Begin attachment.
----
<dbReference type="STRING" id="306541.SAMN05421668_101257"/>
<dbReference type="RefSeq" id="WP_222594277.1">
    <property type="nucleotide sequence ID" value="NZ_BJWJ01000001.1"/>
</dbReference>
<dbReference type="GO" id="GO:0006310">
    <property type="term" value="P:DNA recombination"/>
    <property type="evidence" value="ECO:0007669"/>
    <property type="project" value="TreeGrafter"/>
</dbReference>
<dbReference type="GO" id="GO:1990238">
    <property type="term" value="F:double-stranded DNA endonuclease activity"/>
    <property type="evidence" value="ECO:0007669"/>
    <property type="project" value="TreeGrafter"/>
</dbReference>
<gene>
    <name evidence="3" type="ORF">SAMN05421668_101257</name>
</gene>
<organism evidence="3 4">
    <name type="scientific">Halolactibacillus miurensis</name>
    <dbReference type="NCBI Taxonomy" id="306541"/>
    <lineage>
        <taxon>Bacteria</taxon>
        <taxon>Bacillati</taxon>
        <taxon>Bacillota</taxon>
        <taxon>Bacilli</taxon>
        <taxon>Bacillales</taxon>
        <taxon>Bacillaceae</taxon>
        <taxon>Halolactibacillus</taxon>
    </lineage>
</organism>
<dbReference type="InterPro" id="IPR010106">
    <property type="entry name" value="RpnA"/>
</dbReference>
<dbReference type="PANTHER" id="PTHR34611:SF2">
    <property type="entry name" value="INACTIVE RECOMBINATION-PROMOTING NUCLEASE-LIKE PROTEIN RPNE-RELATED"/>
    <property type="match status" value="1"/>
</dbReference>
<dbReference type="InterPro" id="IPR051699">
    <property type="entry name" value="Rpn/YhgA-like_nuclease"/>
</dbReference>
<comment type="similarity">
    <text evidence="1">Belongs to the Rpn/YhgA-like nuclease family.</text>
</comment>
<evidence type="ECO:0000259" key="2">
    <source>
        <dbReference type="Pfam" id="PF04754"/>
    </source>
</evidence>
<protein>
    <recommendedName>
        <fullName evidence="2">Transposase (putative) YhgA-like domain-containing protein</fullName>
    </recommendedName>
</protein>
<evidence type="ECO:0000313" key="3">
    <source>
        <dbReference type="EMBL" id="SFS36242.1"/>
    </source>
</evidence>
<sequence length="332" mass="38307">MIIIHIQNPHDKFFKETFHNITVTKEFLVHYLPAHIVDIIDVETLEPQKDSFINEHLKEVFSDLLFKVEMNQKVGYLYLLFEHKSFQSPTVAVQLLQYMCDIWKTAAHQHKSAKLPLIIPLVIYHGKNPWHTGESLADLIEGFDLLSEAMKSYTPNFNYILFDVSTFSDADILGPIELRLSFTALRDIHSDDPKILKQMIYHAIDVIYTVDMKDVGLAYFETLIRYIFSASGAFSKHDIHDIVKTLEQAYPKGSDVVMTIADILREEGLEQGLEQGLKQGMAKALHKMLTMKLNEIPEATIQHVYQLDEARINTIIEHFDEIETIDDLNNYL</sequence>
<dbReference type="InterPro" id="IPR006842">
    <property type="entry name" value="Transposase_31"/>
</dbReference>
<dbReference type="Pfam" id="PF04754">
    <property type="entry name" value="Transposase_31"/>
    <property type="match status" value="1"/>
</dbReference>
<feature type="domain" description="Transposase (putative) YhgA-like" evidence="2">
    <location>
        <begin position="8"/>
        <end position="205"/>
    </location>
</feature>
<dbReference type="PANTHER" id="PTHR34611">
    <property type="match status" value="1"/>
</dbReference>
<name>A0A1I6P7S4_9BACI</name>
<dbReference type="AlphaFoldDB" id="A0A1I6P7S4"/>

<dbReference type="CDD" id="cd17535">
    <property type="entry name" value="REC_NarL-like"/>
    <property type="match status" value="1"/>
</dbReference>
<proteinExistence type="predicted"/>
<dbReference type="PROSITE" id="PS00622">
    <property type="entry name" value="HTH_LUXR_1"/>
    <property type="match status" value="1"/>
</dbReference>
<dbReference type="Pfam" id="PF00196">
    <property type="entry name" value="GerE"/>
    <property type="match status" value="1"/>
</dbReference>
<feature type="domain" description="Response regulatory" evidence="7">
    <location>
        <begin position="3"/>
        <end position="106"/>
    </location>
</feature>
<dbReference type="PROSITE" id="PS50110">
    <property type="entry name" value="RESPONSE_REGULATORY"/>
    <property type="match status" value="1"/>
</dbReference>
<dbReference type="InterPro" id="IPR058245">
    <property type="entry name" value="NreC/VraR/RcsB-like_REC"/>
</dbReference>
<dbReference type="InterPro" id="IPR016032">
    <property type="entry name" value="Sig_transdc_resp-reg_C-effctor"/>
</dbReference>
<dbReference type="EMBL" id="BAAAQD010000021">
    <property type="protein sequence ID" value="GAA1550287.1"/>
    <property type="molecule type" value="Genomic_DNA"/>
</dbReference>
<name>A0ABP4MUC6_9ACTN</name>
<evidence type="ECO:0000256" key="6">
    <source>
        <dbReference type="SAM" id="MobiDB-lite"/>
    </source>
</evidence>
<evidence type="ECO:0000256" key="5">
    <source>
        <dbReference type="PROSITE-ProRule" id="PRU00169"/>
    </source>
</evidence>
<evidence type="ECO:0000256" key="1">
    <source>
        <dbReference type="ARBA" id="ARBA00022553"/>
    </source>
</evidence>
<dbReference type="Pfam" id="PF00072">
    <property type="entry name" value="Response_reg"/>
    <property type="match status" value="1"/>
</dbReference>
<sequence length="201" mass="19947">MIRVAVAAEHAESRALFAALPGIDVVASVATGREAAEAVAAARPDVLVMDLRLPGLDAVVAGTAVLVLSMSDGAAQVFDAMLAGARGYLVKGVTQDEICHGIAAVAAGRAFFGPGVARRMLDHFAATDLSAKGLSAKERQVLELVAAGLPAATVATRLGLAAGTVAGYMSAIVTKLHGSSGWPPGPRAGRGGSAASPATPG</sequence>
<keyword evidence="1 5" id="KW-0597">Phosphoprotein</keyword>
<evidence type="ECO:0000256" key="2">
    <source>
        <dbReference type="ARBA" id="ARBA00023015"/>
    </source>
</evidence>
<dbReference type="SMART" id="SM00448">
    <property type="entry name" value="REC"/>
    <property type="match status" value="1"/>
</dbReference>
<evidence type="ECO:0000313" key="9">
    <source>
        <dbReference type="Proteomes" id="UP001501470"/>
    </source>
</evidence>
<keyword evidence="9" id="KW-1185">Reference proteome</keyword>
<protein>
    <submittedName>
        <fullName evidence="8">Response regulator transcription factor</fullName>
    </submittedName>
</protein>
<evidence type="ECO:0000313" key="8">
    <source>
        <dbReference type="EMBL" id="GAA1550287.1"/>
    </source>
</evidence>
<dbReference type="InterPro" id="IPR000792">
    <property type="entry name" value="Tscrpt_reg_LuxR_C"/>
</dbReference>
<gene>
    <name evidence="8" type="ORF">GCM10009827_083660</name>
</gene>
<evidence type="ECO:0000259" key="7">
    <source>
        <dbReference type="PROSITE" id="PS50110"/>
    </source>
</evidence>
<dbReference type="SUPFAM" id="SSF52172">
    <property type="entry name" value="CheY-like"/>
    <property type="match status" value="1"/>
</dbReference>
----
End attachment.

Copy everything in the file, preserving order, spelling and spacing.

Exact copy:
<dbReference type="STRING" id="306541.SAMN05421668_101257"/>
<dbReference type="RefSeq" id="WP_222594277.1">
    <property type="nucleotide sequence ID" value="NZ_BJWJ01000001.1"/>
</dbReference>
<dbReference type="GO" id="GO:0006310">
    <property type="term" value="P:DNA recombination"/>
    <property type="evidence" value="ECO:0007669"/>
    <property type="project" value="TreeGrafter"/>
</dbReference>
<dbReference type="GO" id="GO:1990238">
    <property type="term" value="F:double-stranded DNA endonuclease activity"/>
    <property type="evidence" value="ECO:0007669"/>
    <property type="project" value="TreeGrafter"/>
</dbReference>
<gene>
    <name evidence="3" type="ORF">SAMN05421668_101257</name>
</gene>
<organism evidence="3 4">
    <name type="scientific">Halolactibacillus miurensis</name>
    <dbReference type="NCBI Taxonomy" id="306541"/>
    <lineage>
        <taxon>Bacteria</taxon>
        <taxon>Bacillati</taxon>
        <taxon>Bacillota</taxon>
        <taxon>Bacilli</taxon>
        <taxon>Bacillales</taxon>
        <taxon>Bacillaceae</taxon>
        <taxon>Halolactibacillus</taxon>
    </lineage>
</organism>
<dbReference type="InterPro" id="IPR010106">
    <property type="entry name" value="RpnA"/>
</dbReference>
<dbReference type="PANTHER" id="PTHR34611:SF2">
    <property type="entry name" value="INACTIVE RECOMBINATION-PROMOTING NUCLEASE-LIKE PROTEIN RPNE-RELATED"/>
    <property type="match status" value="1"/>
</dbReference>
<dbReference type="InterPro" id="IPR051699">
    <property type="entry name" value="Rpn/YhgA-like_nuclease"/>
</dbReference>
<comment type="similarity">
    <text evidence="1">Belongs to the Rpn/YhgA-like nuclease family.</text>
</comment>
<evidence type="ECO:0000259" key="2">
    <source>
        <dbReference type="Pfam" id="PF04754"/>
    </source>
</evidence>
<protein>
    <recommendedName>
        <fullName evidence="2">Transposase (putative) YhgA-like domain-containing protein</fullName>
    </recommendedName>
</protein>
<evidence type="ECO:0000313" key="3">
    <source>
        <dbReference type="EMBL" id="SFS36242.1"/>
    </source>
</evidence>
<sequence length="332" mass="38307">MIIIHIQNPHDKFFKETFHNITVTKEFLVHYLPAHIVDIIDVETLEPQKDSFINEHLKEVFSDLLFKVEMNQKVGYLYLLFEHKSFQSPTVAVQLLQYMCDIWKTAAHQHKSAKLPLIIPLVIYHGKNPWHTGESLADLIEGFDLLSEAMKSYTPNFNYILFDVSTFSDADILGPIELRLSFTALRDIHSDDPKILKQMIYHAIDVIYTVDMKDVGLAYFETLIRYIFSASGAFSKHDIHDIVKTLEQAYPKGSDVVMTIADILREEGLEQGLEQGLKQGMAKALHKMLTMKLNEIPEATIQHVYQLDEARINTIIEHFDEIETIDDLNNYL</sequence>
<dbReference type="InterPro" id="IPR006842">
    <property type="entry name" value="Transposase_31"/>
</dbReference>
<dbReference type="Pfam" id="PF04754">
    <property type="entry name" value="Transposase_31"/>
    <property type="match status" value="1"/>
</dbReference>
<feature type="domain" description="Transposase (putative) YhgA-like" evidence="2">
    <location>
        <begin position="8"/>
        <end position="205"/>
    </location>
</feature>
<dbReference type="PANTHER" id="PTHR34611">
    <property type="match status" value="1"/>
</dbReference>
<name>A0A1I6P7S4_9BACI</name>
<dbReference type="AlphaFoldDB" id="A0A1I6P7S4"/>

<dbReference type="CDD" id="cd17535">
    <property type="entry name" value="REC_NarL-like"/>
    <property type="match status" value="1"/>
</dbReference>
<proteinExistence type="predicted"/>
<dbReference type="PROSITE" id="PS00622">
    <property type="entry name" value="HTH_LUXR_1"/>
    <property type="match status" value="1"/>
</dbReference>
<dbReference type="Pfam" id="PF00196">
    <property type="entry name" value="GerE"/>
    <property type="match status" value="1"/>
</dbReference>
<feature type="domain" description="Response regulatory" evidence="7">
    <location>
        <begin position="3"/>
        <end position="106"/>
    </location>
</feature>
<dbReference type="PROSITE" id="PS50110">
    <property type="entry name" value="RESPONSE_REGULATORY"/>
    <property type="match status" value="1"/>
</dbReference>
<dbReference type="InterPro" id="IPR058245">
    <property type="entry name" value="NreC/VraR/RcsB-like_REC"/>
</dbReference>
<dbReference type="InterPro" id="IPR016032">
    <property type="entry name" value="Sig_transdc_resp-reg_C-effctor"/>
</dbReference>
<dbReference type="EMBL" id="BAAAQD010000021">
    <property type="protein sequence ID" value="GAA1550287.1"/>
    <property type="molecule type" value="Genomic_DNA"/>
</dbReference>
<name>A0ABP4MUC6_9ACTN</name>
<evidence type="ECO:0000256" key="6">
    <source>
        <dbReference type="SAM" id="MobiDB-lite"/>
    </source>
</evidence>
<evidence type="ECO:0000256" key="5">
    <source>
        <dbReference type="PROSITE-ProRule" id="PRU00169"/>
    </source>
</evidence>
<evidence type="ECO:0000256" key="1">
    <source>
        <dbReference type="ARBA" id="ARBA00022553"/>
    </source>
</evidence>
<dbReference type="Pfam" id="PF00072">
    <property type="entry name" value="Response_reg"/>
    <property type="match status" value="1"/>
</dbReference>
<sequence length="201" mass="19947">MIRVAVAAEHAESRALFAALPGIDVVASVATGREAAEAVAAARPDVLVMDLRLPGLDAVVAGTAVLVLSMSDGAAQVFDAMLAGARGYLVKGVTQDEICHGIAAVAAGRAFFGPGVARRMLDHFAATDLSAKGLSAKERQVLELVAAGLPAATVATRLGLAAGTVAGYMSAIVTKLHGSSGWPPGPRAGRGGSAASPATPG</sequence>
<keyword evidence="1 5" id="KW-0597">Phosphoprotein</keyword>
<evidence type="ECO:0000256" key="2">
    <source>
        <dbReference type="ARBA" id="ARBA00023015"/>
    </source>
</evidence>
<dbReference type="SMART" id="SM00448">
    <property type="entry name" value="REC"/>
    <property type="match status" value="1"/>
</dbReference>
<evidence type="ECO:0000313" key="9">
    <source>
        <dbReference type="Proteomes" id="UP001501470"/>
    </source>
</evidence>
<keyword evidence="9" id="KW-1185">Reference proteome</keyword>
<protein>
    <submittedName>
        <fullName evidence="8">Response regulator transcription factor</fullName>
    </submittedName>
</protein>
<evidence type="ECO:0000313" key="8">
    <source>
        <dbReference type="EMBL" id="GAA1550287.1"/>
    </source>
</evidence>
<dbReference type="InterPro" id="IPR000792">
    <property type="entry name" value="Tscrpt_reg_LuxR_C"/>
</dbReference>
<gene>
    <name evidence="8" type="ORF">GCM10009827_083660</name>
</gene>
<evidence type="ECO:0000259" key="7">
    <source>
        <dbReference type="PROSITE" id="PS50110"/>
    </source>
</evidence>
<dbReference type="SUPFAM" id="SSF52172">
    <property type="entry name" value="CheY-like"/>
    <property type="match status" value="1"/>
</dbReference>